Tag Archives: Pasta

HIC, Harold Import Co. Signs Deal as Exclusive Supplier for Marcato Line of Italian Made Products


(January, 2016) Building on a tradition that began three generations ago, HIC, Harold Import Co. is proud to announce that as of January 1, 2016, the company will be the exclusive supplier of Marcato products here in the U.S. Marcato S.P.A. is the leading manufacturer in the world of machines and accessories for fresh pasta, biscuits, bread and pizza.

HIC, Harold Import Co. has a three-decade relationship with Marcato, providing the company’s retail customers with pasta machines and accessories from this iconic brand since the 1990’s.

“With this new agreement, we are excited to offer our customers a full range of products from this iconic brand,” explains Robert Laub, president, HIC, Harold Import Co. “Like HIC, Marcato is a family run business, and our long-standing relationship with Marcato has set the groundwork for our new agreement in which HIC, Harold Import Co. will be the exclusive supplier of Marcato products in the U.S. As the the full line source for all Marcato products in the U.S., we are confident that our partnership will prove to be a successful brand-building venture.”

Tacapasta 011


Marcato’s history began in 1930 when Otello Marcato started producing pasta machines in a small workshop behind his house. His dream was to bring the authentic flavor of life in the kitchen – recipes, floury hands and smiles at the table – into every family.

“We are keenly interested in strengthening our relationships with retailers and consumers, and our confident that our agreement with HIC is a perfect way to continue to build the Marcato brand in the U.S.,” explains Giacomo Marcato, vice president, Marcato, S.p.A. “In addition to offering a full range of products to the U.S. market, we are dedicated to strengthening our relationship with retailers, supporting them with exciting brand-building opportunities including product training, in-store demonstrations, and consumer outreach programs,” Marcato added.

Under the agreement, HIC, Harold Import Co. will offer an extensive collection of high-quality and colorful Marcato products including the world-famous Atlas 150 pasta machine along with its 13 accessories for creating pasta of different thickness, cuts and shapes. Also available is a Ravioli Tablet, the Pasta Drying Rack, Pasta Rake, and Dispenser, in addition to Marcato’s Biscuit Maker – all made in Italy at the family factory.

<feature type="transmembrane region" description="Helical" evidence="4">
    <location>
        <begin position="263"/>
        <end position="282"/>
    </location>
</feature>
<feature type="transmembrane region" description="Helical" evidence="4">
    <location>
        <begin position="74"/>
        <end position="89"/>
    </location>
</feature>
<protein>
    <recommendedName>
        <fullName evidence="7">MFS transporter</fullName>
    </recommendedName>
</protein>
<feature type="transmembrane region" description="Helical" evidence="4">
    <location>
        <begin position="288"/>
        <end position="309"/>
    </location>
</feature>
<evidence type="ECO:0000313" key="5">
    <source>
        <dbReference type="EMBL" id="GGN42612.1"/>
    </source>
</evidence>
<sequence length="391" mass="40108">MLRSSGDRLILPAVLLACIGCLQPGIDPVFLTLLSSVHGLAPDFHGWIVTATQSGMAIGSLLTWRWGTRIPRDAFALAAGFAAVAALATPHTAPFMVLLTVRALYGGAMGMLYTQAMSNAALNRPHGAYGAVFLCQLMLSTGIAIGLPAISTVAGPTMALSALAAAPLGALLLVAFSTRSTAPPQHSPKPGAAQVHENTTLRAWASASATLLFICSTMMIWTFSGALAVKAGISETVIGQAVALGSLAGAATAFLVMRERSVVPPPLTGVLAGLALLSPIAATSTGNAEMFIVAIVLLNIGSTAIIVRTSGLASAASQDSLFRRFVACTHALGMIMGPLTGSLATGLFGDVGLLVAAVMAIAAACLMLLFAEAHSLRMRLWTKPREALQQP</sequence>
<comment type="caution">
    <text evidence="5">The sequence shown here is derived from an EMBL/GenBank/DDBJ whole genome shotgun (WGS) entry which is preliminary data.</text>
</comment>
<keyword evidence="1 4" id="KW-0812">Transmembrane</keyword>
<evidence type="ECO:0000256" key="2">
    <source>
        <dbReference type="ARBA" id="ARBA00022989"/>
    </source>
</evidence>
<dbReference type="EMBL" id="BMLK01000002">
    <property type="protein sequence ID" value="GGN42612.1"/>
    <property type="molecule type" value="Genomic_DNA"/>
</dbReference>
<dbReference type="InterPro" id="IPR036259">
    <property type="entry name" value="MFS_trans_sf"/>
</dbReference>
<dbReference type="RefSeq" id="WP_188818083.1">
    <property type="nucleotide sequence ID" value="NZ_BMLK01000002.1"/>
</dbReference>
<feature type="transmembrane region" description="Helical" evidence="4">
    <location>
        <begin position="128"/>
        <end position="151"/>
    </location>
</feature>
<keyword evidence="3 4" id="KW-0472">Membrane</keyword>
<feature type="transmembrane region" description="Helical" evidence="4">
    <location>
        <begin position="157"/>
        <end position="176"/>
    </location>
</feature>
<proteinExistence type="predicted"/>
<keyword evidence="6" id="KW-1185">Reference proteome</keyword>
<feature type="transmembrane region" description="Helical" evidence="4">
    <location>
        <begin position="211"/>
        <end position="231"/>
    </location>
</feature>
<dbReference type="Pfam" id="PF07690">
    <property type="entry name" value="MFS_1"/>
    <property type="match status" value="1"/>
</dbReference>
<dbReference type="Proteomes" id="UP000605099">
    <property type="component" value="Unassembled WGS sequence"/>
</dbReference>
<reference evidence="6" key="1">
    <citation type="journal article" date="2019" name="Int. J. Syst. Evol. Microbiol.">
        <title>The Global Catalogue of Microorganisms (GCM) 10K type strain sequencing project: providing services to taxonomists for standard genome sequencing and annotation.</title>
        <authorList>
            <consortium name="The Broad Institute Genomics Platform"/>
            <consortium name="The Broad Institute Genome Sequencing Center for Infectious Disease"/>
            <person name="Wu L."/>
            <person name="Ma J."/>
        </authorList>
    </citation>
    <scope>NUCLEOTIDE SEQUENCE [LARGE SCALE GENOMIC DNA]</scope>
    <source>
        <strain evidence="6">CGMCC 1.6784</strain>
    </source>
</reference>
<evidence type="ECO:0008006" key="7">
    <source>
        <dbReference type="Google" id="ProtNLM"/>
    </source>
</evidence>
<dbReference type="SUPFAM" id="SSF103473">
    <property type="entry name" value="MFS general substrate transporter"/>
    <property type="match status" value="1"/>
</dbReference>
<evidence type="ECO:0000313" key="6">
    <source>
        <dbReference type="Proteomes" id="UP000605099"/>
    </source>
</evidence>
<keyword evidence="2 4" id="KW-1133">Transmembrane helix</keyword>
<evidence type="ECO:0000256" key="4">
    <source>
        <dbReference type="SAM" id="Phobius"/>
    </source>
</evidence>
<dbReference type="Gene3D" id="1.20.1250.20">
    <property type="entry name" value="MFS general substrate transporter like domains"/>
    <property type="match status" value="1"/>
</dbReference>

HIC, Harold Import Co. offers the best culinary supplies, essential cooking tools, gourmet kitchen supplies and food preparation equipment at the most affordable prices. With more than 3,000 culinary supply products from the company’s own brands, exclusive brands, and top brands, HIC products are available in over 10,000 retail outlets worldwide.

Marcato will be holding a demo in the Kitchen Theater on Saturday, January 16th from 1:30-2:30 during the AmericasMart Atlanta. During the International Home + Housewares Show, held in Chicago this March, Chef Fabio Vivani, chef, culinary personality, restaurateur and cookbook author, will be at the HC, Harold Import Co. booth demonstrating Marcato products, signing books and sharing stories about Italy. Stay tuned for more details on this fun event.

For more information, contact HIC, Harold Import Co., at 800-526-2163. For media inquiries, contact Laura Everage, leverage@haroldimport.com, 415-306-4546.


Homemade Spaghetti Noodles Using Fante’s Cousin Arturo’s Pasta Pin

Contributed by Liana, of the Fante family of Philadelphia.

Fante's Cousin Arturo’s Pasta Pin in Use

Fante’s Cousin Arturo’s Pasta Pin in Use

Growing up, we made homemade spaghetti a couple of times a week with a pasta machine. In fact, my nonna had her machine set up on a table in her basement 24/7. That was her permanent pasta making station. After we were done rolling out and cutting the spaghetti, we brushed off the machine with a pastry brush and covered it with a homemade tea cozy until the next Sunday. Imagine that I thought we were totally normal! Doesn’t everyone have a pasta machine on its own altar in the basement? Apparently, not. But good news! You don’t need a pasta machine to make delicious homemade spaghetti.

Fante's Cousin Arturo’s Pasta Pin in Use

Fante’s Cousin Arturo’s Pasta Pin in Use

I’ve talked about our epic Sunday dinners before. Nonna’s favorite pasta, which she called “lasagna,” (but it wasn’t the layered cheese and sauce filled baked casserole we all think of with that name) was simple peasant pasta. We rolled out the sheets of dough, cut them down the center lengthwise, and then cut the pasta every two inches on a diagonal to make rough parallelograms. We boiled it in salted water and served it with fresh gravy, nothing fancy. It saved having to cut the fettuccine or spaghetti on the machine.